I received a good "schooling" yesterday in the difference between radio frequency identification (RFID) and the RF devices used in real-time location systems (RTLS) for indoor positioning. I visited a company called Q-Track that is developing technology to monitor the location of people within a confined area using a radio antenna and an RF tag that a person wears. The radio antenna can receive signals from the tag within about a 10,000 square foot area and, based on an understanding of the RF wavelength, a location accurate to within about 2 or 3 feet can be determined. The "math" to calculate the location is not based on time of arrival nor does it depend on triangulation. It’s one antenna and a single tag that broadcasts a signal from the person wearing the device. My "schooling" came via Dr. Hans Schantz, chairman and CTO of Q-Track, an expert in ultra-wideband technology.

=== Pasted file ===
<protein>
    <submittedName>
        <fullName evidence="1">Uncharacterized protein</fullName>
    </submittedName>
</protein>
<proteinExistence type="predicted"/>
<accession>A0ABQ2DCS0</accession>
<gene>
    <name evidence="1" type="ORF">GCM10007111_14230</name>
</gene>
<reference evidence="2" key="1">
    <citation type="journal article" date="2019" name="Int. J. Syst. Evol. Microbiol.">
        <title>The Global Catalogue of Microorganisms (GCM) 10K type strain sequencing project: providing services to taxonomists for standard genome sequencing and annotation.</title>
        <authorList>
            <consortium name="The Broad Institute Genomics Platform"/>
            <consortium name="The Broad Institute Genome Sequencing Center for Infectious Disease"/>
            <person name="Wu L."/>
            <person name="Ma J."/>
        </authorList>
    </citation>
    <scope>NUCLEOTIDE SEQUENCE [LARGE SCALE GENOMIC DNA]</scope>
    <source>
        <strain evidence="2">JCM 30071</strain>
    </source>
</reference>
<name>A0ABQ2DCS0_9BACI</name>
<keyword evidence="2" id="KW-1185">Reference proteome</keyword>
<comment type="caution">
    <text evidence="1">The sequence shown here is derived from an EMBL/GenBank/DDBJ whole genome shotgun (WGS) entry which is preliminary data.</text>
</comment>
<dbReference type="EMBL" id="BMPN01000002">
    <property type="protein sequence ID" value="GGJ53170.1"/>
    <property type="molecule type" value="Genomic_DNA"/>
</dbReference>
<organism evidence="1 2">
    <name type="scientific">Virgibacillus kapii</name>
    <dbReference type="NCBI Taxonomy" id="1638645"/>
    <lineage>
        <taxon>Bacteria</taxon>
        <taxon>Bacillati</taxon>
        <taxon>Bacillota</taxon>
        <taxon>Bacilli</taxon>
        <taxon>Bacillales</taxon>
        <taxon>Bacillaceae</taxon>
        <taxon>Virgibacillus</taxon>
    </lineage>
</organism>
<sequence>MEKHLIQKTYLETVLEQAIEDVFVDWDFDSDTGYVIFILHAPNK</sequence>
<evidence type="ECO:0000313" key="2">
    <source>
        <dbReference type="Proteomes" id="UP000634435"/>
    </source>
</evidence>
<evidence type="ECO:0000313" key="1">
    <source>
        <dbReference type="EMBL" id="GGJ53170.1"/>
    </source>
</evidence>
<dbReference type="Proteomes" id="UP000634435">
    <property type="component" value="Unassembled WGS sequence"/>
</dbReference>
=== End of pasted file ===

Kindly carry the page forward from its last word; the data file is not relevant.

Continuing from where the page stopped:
The cost of Q-Track technology fits somewhere between passive RFID and GPS. The infrastructure for RFID requires extensive use of fixed location readers and cheap tags, but a true position of the object is near impossible to determine. GPS, of course, has problems with indoor location tracking . Q-Track’s tag is about $50 alone but the ability to get an accurate location in real-time is its competitive advantage.
Applications? It is being looked at by a number of government agencies and power companies to track employees. One application by a nuclear power plant wants to monitor a worker’s workflow as they spend time in a radioactive environment. It’s also being tested in caves. Could it have been used in the recent mine disaster in Utah? Although the mine area was certainly bigger than current testing, this is one application that is under serious consideration by Q-Track.